Fancy some Silver carp to go with your chips? This seemingly far-fetched scenario may not be as ludicrous as it seems, if researchers from Bournemouth University have their way.
In an effort to reduce the fishing pressure on heavily exploited marine species and to place greater reliance on fish species that are sustainably farmed, a research project entitled 'Aquaculture for Conservation' is being spearheaded by student Sean Graham of the Department of Conservation Ecology at Bournemouth University.
The project seeks to overturn dining prejudices in turning to exotic Asian freshwater fish species such as Silver carp (Hypophthalmichthys molitrix) and Pangasius (Pangasius bocourti) as alternatives to popular food fish such as cod, salmon and trout.
Bighead carp (Hypophthalmichthys nobilis) is a species native to eastern Asia and its pink flesh may be used as a substitute for salmon while the mild, white flesh of the Silver carp and Pangasius (native to East and Southeast Asia respectively) are suitable alternatives to cod.
As these exotic species are largely herbivorous, they can be farmed more sustainably than salmon and trout, which need to be fed pellets made from wild sea fish. In such cases, it can take as much as 4 kg of wild sea fish to produce 1 kg of salmon or trout.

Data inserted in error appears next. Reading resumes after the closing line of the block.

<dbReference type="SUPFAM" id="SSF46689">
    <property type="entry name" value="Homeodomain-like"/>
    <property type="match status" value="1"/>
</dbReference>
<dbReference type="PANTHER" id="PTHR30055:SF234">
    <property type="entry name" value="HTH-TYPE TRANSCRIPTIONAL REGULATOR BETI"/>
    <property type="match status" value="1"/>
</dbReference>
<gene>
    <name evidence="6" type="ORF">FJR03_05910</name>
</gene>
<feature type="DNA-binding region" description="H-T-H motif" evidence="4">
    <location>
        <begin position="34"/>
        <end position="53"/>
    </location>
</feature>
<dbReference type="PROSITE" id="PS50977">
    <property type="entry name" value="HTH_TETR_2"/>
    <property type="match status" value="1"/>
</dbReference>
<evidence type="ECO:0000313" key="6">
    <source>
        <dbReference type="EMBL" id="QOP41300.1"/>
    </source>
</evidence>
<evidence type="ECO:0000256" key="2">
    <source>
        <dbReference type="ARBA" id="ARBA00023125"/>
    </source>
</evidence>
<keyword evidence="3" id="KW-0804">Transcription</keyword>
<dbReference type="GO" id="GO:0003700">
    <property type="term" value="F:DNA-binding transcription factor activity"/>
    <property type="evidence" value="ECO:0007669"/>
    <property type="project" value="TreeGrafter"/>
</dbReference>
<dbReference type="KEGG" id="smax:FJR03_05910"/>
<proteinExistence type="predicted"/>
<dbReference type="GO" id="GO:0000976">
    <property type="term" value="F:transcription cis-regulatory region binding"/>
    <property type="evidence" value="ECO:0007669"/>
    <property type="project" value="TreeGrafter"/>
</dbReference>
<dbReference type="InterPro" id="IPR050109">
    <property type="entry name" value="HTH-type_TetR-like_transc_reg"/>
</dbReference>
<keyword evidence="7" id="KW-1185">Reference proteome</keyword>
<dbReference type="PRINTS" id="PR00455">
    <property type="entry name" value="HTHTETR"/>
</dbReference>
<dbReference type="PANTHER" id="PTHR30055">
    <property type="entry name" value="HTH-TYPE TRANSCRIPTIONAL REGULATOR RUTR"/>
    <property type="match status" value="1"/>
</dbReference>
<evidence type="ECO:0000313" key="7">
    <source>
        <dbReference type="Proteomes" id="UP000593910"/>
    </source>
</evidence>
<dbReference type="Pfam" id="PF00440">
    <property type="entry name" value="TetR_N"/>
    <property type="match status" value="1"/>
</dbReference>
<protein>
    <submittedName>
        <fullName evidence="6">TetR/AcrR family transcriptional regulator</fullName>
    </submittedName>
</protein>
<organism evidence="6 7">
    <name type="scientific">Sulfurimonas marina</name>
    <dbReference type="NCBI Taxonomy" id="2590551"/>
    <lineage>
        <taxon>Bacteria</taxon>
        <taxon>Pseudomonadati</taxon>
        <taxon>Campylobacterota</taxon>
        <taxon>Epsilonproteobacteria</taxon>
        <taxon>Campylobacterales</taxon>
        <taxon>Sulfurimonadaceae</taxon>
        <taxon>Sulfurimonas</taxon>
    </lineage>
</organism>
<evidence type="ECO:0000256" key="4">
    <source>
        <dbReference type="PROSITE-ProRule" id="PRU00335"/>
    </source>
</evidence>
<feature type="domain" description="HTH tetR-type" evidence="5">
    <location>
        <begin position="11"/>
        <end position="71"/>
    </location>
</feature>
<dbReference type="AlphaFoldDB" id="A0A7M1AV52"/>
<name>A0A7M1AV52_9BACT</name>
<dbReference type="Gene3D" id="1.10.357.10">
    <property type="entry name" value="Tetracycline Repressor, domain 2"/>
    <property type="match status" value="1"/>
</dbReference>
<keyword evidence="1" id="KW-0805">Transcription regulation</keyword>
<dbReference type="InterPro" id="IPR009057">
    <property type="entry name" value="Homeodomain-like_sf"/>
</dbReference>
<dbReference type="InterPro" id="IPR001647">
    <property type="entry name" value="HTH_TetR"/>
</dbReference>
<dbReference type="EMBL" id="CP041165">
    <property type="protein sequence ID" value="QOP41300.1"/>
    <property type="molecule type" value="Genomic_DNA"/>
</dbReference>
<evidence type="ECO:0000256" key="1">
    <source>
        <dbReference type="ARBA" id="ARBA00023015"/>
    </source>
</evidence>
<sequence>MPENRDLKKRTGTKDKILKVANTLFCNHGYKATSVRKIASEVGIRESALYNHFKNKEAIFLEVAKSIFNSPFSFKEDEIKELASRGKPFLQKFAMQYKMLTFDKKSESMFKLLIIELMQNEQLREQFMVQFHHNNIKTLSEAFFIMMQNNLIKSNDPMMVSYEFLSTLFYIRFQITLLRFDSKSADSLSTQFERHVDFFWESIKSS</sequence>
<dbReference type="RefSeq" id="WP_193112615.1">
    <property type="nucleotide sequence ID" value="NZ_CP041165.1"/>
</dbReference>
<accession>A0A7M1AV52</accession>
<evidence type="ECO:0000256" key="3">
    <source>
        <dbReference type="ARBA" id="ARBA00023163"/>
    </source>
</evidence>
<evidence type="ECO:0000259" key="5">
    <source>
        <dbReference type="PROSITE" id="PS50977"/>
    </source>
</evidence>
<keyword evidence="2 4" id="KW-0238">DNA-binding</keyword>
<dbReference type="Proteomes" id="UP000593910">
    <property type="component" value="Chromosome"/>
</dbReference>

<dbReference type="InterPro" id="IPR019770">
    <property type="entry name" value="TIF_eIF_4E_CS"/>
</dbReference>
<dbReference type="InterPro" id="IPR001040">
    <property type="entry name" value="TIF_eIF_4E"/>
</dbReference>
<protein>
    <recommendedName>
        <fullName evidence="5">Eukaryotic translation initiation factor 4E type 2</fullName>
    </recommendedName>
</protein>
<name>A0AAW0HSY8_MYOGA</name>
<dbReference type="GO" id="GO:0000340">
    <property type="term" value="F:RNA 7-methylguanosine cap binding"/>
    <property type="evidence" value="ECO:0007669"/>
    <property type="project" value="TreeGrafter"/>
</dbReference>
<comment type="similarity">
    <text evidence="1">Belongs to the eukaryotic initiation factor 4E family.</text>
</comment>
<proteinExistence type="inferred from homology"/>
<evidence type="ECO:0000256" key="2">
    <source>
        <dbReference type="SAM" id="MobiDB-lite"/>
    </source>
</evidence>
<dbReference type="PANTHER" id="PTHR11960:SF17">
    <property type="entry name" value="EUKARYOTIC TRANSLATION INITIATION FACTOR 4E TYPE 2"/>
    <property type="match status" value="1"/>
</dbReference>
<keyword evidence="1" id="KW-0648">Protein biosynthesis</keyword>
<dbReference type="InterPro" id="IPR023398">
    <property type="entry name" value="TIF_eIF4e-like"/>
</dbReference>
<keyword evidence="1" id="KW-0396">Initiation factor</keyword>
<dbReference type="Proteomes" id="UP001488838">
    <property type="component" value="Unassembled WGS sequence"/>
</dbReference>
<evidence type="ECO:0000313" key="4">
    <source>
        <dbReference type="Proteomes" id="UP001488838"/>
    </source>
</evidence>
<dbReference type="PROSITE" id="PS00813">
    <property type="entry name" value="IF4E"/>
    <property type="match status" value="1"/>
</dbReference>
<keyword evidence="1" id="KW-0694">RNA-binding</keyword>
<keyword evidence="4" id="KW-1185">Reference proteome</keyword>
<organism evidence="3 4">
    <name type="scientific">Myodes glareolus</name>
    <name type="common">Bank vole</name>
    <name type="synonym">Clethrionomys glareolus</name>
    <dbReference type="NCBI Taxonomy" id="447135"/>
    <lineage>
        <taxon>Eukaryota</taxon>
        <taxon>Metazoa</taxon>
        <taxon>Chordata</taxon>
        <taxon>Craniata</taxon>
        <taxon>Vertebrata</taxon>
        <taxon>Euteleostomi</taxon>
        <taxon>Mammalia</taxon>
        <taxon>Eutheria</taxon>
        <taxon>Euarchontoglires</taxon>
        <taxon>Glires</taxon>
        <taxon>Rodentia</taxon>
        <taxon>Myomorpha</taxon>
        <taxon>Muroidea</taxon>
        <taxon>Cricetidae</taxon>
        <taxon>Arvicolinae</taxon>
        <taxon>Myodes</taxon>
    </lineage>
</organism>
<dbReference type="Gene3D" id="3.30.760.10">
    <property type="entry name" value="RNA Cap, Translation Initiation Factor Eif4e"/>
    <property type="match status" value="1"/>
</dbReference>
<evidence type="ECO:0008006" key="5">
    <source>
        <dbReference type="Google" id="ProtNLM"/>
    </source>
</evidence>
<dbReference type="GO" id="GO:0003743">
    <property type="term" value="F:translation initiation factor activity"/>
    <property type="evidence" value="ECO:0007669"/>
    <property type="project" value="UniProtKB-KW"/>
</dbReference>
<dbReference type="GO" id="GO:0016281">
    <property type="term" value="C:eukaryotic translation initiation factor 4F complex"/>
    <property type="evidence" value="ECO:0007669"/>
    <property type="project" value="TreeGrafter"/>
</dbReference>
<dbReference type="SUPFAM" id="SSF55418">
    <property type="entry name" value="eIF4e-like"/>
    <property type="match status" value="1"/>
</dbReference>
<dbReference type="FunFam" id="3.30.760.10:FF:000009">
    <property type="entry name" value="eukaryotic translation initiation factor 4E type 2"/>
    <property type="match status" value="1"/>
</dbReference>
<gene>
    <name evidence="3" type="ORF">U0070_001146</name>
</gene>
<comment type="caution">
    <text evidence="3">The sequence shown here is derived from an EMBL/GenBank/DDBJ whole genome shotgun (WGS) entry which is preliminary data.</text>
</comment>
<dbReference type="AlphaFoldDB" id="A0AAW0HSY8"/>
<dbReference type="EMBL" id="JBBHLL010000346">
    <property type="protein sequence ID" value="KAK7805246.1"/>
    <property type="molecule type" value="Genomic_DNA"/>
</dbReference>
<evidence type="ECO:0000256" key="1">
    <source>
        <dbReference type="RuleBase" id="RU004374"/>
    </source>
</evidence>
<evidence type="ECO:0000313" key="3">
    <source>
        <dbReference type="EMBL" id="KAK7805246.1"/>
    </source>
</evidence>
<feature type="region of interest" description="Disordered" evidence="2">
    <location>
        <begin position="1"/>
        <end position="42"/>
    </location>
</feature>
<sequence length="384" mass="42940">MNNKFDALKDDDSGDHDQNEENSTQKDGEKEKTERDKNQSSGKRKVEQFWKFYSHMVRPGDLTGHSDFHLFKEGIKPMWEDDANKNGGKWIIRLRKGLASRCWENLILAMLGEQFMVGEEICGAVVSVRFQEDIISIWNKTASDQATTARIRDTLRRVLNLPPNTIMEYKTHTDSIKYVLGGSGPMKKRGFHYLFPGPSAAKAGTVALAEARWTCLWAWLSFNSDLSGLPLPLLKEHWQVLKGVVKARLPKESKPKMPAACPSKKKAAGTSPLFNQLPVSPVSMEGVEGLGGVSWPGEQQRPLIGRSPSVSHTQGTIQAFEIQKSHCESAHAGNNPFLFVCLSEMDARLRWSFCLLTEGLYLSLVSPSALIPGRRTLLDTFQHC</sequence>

The researchers believe that farming the exotic species more sustainably in reservoirs has the additional benefit of clearing both aquatic plants that threaten to choke waterways and potentially toxic algae.
To this end, a pilot study to farm these fish in a UK reservoir is being attempted.
The exotic species have already received a stamp of approval from consumers in a blind taste test conducted in June. Of the 100 consumers served unidentified samples of battered fish, 39% favoured the Pangasius, 16% favoured the Silver carp, while 43% preferred the more traditional cod.
According to Sean, "People tend to buy fish on the basis of familiarity, rather than evaluating it as a sustainable product and finding out if alternative more sustainable fish could provide similar tastes, lower costs and better long term prospects for the planet."
"Our work has shown that consumers are accepting of these alternative species and in some cases actually prefer the taste," he added.
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